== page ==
Mr. Edsall contributes a weekly column from Washington, D.C., on politics, demographics and inequality.
“Whether he is out of power or in office, Donald Trump deploys conspiracy theory as a political mobilizing tool designed to capture anger at the liberal establishment, to legitimize racial resentment and to unite voters who feel oppressed by what they see as a dominant socially progressive culture.
The success of this strategy is demonstrated by the astonishing number of Republicans — a decisive majority, according to a recent Economist/YouGov survey — who say that they believe that the Democratic Party and its elected officials conspired to steal the 2020 election. This is a certifiable conspiracy theory, defined as a belief in “a secret arrangement by a group of powerful people to usurp political or economic power, violate established rights, hoard vital secrets, or unlawfully alter government institutions.”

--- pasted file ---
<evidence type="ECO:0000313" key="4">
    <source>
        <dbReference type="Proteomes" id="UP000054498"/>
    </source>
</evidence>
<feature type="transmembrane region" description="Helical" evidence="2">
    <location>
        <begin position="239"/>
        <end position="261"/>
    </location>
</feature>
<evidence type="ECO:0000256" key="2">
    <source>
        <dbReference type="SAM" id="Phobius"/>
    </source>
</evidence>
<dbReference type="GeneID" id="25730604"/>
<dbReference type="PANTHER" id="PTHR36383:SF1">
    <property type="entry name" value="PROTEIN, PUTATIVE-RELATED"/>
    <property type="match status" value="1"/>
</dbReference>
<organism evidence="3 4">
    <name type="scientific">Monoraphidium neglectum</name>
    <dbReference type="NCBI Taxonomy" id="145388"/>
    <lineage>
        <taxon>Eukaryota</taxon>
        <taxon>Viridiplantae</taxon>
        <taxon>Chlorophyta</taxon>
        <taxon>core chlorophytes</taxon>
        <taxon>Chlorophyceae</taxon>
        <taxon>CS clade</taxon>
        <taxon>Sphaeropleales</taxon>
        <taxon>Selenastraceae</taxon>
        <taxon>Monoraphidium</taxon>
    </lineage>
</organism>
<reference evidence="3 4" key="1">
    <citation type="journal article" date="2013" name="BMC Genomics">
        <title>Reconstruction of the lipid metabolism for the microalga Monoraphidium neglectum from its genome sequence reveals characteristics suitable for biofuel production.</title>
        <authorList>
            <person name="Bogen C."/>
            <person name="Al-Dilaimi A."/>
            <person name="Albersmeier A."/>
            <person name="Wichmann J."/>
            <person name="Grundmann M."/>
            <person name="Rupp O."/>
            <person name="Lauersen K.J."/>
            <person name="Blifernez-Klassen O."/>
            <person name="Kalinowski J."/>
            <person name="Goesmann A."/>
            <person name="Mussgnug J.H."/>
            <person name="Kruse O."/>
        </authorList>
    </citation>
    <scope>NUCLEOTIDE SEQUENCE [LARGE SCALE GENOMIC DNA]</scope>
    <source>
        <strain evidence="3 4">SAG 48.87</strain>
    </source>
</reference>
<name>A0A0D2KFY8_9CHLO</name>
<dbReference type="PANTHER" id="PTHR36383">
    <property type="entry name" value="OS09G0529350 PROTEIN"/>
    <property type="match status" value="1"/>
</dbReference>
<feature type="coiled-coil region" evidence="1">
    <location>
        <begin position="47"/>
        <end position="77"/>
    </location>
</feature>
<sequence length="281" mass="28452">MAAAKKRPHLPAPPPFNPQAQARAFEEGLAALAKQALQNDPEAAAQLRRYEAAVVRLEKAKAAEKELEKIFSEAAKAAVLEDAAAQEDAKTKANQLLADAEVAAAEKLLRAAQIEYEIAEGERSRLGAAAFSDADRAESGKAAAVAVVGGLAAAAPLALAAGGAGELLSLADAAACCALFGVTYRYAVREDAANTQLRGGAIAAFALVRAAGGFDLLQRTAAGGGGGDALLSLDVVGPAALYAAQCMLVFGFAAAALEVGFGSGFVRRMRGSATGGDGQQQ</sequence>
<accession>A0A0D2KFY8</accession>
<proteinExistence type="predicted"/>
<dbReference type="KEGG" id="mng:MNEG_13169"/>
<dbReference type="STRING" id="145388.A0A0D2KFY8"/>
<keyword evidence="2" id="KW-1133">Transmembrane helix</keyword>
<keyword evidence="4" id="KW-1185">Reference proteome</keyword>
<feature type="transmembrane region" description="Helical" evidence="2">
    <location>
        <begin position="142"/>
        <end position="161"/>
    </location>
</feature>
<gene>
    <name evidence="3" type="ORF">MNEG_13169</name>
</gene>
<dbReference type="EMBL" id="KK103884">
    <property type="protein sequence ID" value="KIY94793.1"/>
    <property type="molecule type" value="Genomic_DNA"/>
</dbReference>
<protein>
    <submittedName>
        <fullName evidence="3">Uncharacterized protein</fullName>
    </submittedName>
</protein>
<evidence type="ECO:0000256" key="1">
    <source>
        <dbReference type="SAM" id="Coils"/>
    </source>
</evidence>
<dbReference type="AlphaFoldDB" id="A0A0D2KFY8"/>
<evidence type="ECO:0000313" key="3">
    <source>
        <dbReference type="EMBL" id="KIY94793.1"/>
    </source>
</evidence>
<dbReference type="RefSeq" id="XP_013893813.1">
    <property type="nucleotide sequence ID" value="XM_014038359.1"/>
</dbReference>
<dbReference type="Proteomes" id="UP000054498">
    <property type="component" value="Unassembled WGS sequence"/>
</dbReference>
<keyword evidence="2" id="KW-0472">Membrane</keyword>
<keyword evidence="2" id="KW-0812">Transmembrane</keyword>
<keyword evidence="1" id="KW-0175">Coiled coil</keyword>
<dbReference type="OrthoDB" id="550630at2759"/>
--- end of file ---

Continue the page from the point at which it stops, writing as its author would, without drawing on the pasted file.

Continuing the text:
Not only do something like 71 percent of Republicans — roughly 52 million voters, according to a University of Massachusetts Amherst poll released on Jan. 6, 2022 — claim to believe that Donald Trump won the 2020 election despite indisputable evidence to the contrary, but the Republican Party has committed itself unequivocally and relentlessly to promoting this false claim.”